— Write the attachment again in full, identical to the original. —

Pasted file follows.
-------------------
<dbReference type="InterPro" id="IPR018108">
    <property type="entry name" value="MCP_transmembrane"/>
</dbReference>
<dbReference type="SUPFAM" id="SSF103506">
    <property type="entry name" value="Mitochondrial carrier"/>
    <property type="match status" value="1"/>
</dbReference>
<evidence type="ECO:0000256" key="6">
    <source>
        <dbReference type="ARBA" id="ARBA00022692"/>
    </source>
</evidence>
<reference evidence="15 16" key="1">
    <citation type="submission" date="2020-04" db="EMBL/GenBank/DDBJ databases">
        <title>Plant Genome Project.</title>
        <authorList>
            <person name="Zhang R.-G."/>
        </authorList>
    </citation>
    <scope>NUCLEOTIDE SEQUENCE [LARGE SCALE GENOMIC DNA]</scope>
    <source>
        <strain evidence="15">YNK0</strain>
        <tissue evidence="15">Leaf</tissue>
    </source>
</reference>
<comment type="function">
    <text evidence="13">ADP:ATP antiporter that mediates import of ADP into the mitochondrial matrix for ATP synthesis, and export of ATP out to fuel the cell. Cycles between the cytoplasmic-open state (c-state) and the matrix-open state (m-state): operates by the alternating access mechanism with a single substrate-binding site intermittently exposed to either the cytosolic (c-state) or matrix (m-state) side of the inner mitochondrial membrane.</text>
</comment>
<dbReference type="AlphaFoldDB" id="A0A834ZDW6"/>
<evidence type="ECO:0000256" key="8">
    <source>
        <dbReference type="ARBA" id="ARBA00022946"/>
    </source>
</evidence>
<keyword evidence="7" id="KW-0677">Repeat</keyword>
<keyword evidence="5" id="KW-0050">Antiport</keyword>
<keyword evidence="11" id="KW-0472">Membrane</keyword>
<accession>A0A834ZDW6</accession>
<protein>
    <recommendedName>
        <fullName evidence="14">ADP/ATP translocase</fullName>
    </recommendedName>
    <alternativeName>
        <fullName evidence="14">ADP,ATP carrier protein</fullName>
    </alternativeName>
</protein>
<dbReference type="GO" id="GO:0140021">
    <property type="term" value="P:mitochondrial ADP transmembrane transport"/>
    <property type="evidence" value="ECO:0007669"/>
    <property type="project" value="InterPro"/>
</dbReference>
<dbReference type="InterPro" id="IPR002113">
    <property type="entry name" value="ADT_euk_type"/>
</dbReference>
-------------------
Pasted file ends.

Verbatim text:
<dbReference type="InterPro" id="IPR018108">
    <property type="entry name" value="MCP_transmembrane"/>
</dbReference>
<dbReference type="SUPFAM" id="SSF103506">
    <property type="entry name" value="Mitochondrial carrier"/>
    <property type="match status" value="1"/>
</dbReference>
<evidence type="ECO:0000256" key="6">
    <source>
        <dbReference type="ARBA" id="ARBA00022692"/>
    </source>
</evidence>
<reference evidence="15 16" key="1">
    <citation type="submission" date="2020-04" db="EMBL/GenBank/DDBJ databases">
        <title>Plant Genome Project.</title>
        <authorList>
            <person name="Zhang R.-G."/>
        </authorList>
    </citation>
    <scope>NUCLEOTIDE SEQUENCE [LARGE SCALE GENOMIC DNA]</scope>
    <source>
        <strain evidence="15">YNK0</strain>
        <tissue evidence="15">Leaf</tissue>
    </source>
</reference>
<comment type="function">
    <text evidence="13">ADP:ATP antiporter that mediates import of ADP into the mitochondrial matrix for ATP synthesis, and export of ATP out to fuel the cell. Cycles between the cytoplasmic-open state (c-state) and the matrix-open state (m-state): operates by the alternating access mechanism with a single substrate-binding site intermittently exposed to either the cytosolic (c-state) or matrix (m-state) side of the inner mitochondrial membrane.</text>
</comment>
<dbReference type="AlphaFoldDB" id="A0A834ZDW6"/>
<evidence type="ECO:0000256" key="8">
    <source>
        <dbReference type="ARBA" id="ARBA00022946"/>
    </source>
</evidence>
<keyword evidence="7" id="KW-0677">Repeat</keyword>
<keyword evidence="5" id="KW-0050">Antiport</keyword>
<keyword evidence="11" id="KW-0472">Membrane</keyword>
<accession>A0A834ZDW6</accession>
<protein>
    <recommendedName>
        <fullName evidence="14">ADP/ATP translocase</fullName>
    </recommendedName>
    <alternativeName>
        <fullName evidence="14">ADP,ATP carrier protein</fullName>
    </alternativeName>
</protein>
<dbReference type="GO" id="GO:0140021">
    <property type="term" value="P:mitochondrial ADP transmembrane transport"/>
    <property type="evidence" value="ECO:0007669"/>
    <property type="project" value="InterPro"/>
</dbReference>
<dbReference type="InterPro" id="IPR002113">
    <property type="entry name" value="ADT_euk_type"/>
</dbReference>